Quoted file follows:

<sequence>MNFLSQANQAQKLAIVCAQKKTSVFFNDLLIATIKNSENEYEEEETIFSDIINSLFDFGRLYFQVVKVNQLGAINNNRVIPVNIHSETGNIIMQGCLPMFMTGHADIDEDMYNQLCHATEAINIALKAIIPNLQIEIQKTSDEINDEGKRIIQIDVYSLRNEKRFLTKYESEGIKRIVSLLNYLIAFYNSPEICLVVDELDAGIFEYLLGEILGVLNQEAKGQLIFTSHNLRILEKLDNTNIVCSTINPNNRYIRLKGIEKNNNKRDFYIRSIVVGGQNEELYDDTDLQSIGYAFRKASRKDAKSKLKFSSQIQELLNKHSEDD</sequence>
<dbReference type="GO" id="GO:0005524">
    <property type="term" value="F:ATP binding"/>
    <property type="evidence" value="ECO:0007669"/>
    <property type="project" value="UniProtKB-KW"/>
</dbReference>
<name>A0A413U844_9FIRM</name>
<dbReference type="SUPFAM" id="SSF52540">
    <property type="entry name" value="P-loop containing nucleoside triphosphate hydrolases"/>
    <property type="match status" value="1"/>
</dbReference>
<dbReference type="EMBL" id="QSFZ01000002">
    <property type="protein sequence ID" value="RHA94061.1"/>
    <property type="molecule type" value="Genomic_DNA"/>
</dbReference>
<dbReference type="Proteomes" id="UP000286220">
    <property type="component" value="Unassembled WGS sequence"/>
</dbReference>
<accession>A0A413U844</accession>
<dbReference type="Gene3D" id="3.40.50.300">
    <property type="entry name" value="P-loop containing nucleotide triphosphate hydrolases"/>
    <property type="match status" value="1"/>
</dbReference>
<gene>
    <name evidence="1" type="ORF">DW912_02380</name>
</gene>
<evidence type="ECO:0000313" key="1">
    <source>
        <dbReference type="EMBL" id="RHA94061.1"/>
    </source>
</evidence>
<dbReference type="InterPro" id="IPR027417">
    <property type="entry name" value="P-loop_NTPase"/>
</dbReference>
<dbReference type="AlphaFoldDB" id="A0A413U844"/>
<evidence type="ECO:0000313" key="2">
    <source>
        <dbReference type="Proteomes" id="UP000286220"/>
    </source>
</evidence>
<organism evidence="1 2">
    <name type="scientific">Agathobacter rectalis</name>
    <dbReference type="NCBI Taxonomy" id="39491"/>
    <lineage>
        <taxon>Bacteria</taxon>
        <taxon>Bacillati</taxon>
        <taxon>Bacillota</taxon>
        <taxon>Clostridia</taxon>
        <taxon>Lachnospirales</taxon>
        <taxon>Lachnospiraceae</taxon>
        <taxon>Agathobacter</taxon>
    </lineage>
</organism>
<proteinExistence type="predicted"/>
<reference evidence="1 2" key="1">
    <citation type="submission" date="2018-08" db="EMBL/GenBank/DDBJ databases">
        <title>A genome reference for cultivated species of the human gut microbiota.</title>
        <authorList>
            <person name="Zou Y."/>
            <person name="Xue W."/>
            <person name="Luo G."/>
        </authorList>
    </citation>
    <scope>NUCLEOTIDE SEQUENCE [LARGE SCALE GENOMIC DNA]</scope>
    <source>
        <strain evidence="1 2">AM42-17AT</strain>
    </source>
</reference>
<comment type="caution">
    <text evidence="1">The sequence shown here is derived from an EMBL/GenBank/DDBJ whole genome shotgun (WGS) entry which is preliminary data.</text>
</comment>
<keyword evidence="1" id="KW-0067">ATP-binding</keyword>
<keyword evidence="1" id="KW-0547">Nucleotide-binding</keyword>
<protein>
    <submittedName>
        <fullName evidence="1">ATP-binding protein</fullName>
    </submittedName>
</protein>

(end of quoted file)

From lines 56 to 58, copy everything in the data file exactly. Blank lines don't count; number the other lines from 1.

    <citation type="submission" date="2018-08" db="EMBL/GenBank/DDBJ databases">
        <title>A genome reference for cultivated species of the human gut microbiota.</title>
        <authorList>